\mathbf{E} ( \mathbf{r}, t ) = \mathrm {Re} \{ \mathbf{E} (\mathbf{r} )  e^{ j \omega t }  \}

where

  • j = \sqrt{-1} \, is the imaginary unit,
  • \omega = 2 \pi f \, is the angular frequency in radians per second,
  • f \, is the frequency in hertz, and
  • e^{j \omega t} = \cos(\omega t) + j \sin(\omega t) \, is Euler's formula.

Plane wave solutions

Consider a plane defined by a unit normal vector

\mathbf{n} = { \mathbf{k} \over k }.

Then planar traveling wave solutions of the wave equations are

\mathbf{E}(\mathbf{r}) = E_0 e^{-j \mathbf{k} \cdot \mathbf{r} }

and

\mathbf{B}(\mathbf{r}) = B_0 e^{-j \mathbf{k} \cdot \mathbf{r} }

where

\mathbf{r} = (x, y, z) is the position vector (in meters).

These solutions represent planar waves traveling in the direction of the normal vector \mathbf{n}. If we define the z direction as the direction of \mathbf{n} and the x direction as the direction of \mathbf{E}, then by Faraday's Law the magnetic field lies in the y direction and is related to the electric field by the relation

c  {\partial B \over \partial z} = {\partial E \over \partial t}.

Because the divergence of the electric and magnetic fields are zero, there are no fields in the direction of propagation.

This solution is the linearly polarized solution of the wave equations. There are also circularly polarized solutions in which the fields rotate about the normal vector.

Spectral decomposition

Because of the linearity of Maxwell's equations in a vacuum, solutions can be decomposed into a superposition of sinusoids. This is the basis for the Fourier transform method for the solution of differential equations. The sinusoidal solution to the electromagnetic wave equation takes the form

 

\mathbf{E} ( \mathbf{r}, t ) = \mathbf{E}_0 \cos( \omega t  -  \mathbf{k} \cdot \mathbf{r} + \phi_0  )

and

\mathbf{B} ( \mathbf{r}, t ) = \mathbf{B}_0 \cos(  \omega t  -  \mathbf{k} \cdot \mathbf{r} + \phi_0  )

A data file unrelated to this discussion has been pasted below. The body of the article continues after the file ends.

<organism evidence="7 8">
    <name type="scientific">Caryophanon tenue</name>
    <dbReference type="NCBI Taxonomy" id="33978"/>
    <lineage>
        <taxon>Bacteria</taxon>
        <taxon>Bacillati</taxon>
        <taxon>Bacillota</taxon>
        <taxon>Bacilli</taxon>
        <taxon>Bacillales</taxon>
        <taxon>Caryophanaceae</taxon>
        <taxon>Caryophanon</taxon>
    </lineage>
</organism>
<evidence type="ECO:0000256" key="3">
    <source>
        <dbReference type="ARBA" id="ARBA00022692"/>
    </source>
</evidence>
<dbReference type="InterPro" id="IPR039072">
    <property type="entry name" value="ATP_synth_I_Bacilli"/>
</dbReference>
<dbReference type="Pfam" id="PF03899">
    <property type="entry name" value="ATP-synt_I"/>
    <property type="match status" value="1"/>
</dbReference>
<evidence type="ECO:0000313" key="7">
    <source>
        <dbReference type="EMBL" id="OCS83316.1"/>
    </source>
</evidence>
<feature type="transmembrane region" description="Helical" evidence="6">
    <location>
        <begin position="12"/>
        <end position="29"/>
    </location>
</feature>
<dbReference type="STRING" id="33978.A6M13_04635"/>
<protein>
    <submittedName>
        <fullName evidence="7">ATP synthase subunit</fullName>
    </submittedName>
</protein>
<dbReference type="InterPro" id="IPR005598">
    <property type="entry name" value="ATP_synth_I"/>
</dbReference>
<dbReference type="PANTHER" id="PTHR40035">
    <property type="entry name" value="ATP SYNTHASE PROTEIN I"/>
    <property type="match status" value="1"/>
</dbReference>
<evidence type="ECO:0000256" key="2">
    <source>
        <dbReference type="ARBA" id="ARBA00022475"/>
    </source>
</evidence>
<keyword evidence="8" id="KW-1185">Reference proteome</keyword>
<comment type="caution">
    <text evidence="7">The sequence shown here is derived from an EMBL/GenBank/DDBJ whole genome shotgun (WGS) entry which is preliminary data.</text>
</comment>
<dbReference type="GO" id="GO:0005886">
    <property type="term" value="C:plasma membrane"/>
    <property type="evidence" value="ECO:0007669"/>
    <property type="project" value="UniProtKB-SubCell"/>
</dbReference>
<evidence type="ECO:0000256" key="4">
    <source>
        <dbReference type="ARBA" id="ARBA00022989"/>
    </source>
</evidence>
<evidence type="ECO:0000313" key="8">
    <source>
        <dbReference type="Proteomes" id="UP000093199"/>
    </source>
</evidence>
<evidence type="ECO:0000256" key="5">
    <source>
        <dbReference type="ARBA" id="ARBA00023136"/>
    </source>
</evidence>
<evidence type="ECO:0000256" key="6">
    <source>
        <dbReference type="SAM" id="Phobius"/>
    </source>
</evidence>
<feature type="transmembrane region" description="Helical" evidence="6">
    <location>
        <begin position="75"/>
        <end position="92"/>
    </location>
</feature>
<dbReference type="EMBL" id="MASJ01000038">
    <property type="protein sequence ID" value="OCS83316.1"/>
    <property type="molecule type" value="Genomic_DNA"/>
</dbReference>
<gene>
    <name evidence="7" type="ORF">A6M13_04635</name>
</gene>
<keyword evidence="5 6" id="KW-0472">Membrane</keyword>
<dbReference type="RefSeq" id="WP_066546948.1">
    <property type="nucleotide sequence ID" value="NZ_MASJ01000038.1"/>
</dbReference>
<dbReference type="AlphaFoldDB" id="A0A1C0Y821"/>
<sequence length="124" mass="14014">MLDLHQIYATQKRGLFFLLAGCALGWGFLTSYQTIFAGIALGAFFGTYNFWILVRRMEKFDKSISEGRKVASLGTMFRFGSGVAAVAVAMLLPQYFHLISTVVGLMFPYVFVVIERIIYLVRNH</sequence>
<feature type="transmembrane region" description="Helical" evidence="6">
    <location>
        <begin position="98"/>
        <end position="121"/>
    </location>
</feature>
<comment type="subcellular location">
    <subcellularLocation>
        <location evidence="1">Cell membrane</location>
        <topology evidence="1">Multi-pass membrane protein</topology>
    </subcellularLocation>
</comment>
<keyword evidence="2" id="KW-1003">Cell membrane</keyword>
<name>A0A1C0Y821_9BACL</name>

where

\ t is time (in seconds),
\ \omega is the angular frequency (in radians per second),
\mathbf{k} = ( k_x, k_y, k_z) is the wave vector (in radians per meter), and
\phi_0 \, is the phase angle (in radians).

The wave vector is related to the angular frequency by

k = | \mathbf{k} | = { \omega \over c } =  { 2 \pi \over \lambda }

where k is the wavenumber and λ is the wavelength.

The Electromagnetic spectrum is a plot of the field magnitudes (or energies) as a function of wavelength.

Other solutions

Spherically symmetric and cylindrically symmetric analytic solutions to the electromagnetic wave equations are also possible.

In cylindrical coordinates the wave equation can be written as follows:

\mathbf{E} ( \mathbf{r}, t ) = {\mathbf{E}_0 \cos( \omega t  -  \mathbf{k} \cdot \mathbf{r} + \phi_0  )\over s}

and

\mathbf{B} ( \mathbf{r}, t ) = {\mathbf{B}_0 \cos(  \omega t  -  \mathbf{k} \cdot \mathbf{r} + \phi_0  )\over s}

References

Electromagnetism

Journal articles

  • James Clerk Maxwell, "A Dynamical Theory of the Electromagnetic Field", Philosophical Transactions of the Royal Society of London 155, 459-512 (1865). (This article accompanied a December 8, 1864 presentation by Maxwell to the Royal Society.)

http://www.zpenergy.com/downloads/Maxwell_1864_1.pdf http://www.zpenergy.com/downloads/Maxwell_1864_2.pdf http://www.zpenergy.com/downloads/Maxwell_1864_3.pdf http://www.zpenergy.com/downloads/Maxwell_1864_4.pdf http://www.zpenergy.com/downloads/Maxwell_1864_5.pdf http://www.zpenergy.com/downloads/Maxwell_1864_6.pdf

Undergraduate-level textbooks

  • Griffiths, David J. (1998). Introduction to Electrodynamics (3rd ed.). Prentice Hall. ISBN 0-13-805326-X. 
  • Tipler, Paul (2004). Physics for Scientists and Engineers: Electricity, Magnetism, Light, and Elementary Modern Physics (5th ed.). W. H. Freeman. ISBN 0-7167-0810-8. 
  • Edward M. Purcell, Electricity and Magnetism (McGraw-Hill, New York, 1985). ISBN 0-07-004908-4.
  • Hermann A. Haus and James R. Melcher, Electromagnetic Fields and Energy (Prentice-Hall, 1989) ISBN 0-13-249020-X.
  • Banesh Hoffmann, Relativity and Its Roots (Freeman, New York, 1983). ISBN 0-7167-1478-7.
  • David H. Staelin, Ann W. Morgenthaler, and Jin Au Kong, Electromagnetic Waves (Prentice-Hall, 1994) ISBN 0-13-225871-4.
  • Charles F. Stevens, The Six Core Theories of Modern Physics, (MIT Press, 1995) ISBN 0-262-69188-4.

Graduate-level textbooks

  • Jackson, John D. (1998). Classical Electrodynamics (3rd ed.). Wiley. ISBN 0-471-30932-X. 
  • Landau, L. D., The Classical Theory of Fields (Course of Theoretical Physics: Volume 2), (Butterworth-Heinemann: Oxford, 1987). ISBN 0-08-018176-7.
  • Maxwell, James C. (1954). A Treatise on Electricity and Magnetism. Dover. ISBN 0-486-60637-6. 
  • Charles W. Misner, Kip S. Thorne, John Archibald Wheeler, Gravitation, (1970) W.H. Freeman, New York; ISBN 0-7167-0344-0. (Provides a treatment of Maxwell's equations in terms of differential forms.)

Vector calculus

  • H. M. Schey, Div Grad Curl and all that: An informal text on vector calculus, 4th edition (W. W. Norton & Company, 2005) ISBN 0-393-92516-1.

See also

Theory and Experiment

Applications

Biographies

  • Andre Marie Ampere
  • Albert Einstein
  • Michael Faraday
  • Heinrich Hertz
  • Oliver Heaviside
  • James Clerk Maxwell
 
This article is licensed under the GNU Free Documentation License. It uses material from the Wikipedia article "Electromagnetic_wave_equation". A list of authors is available in Wikipedia.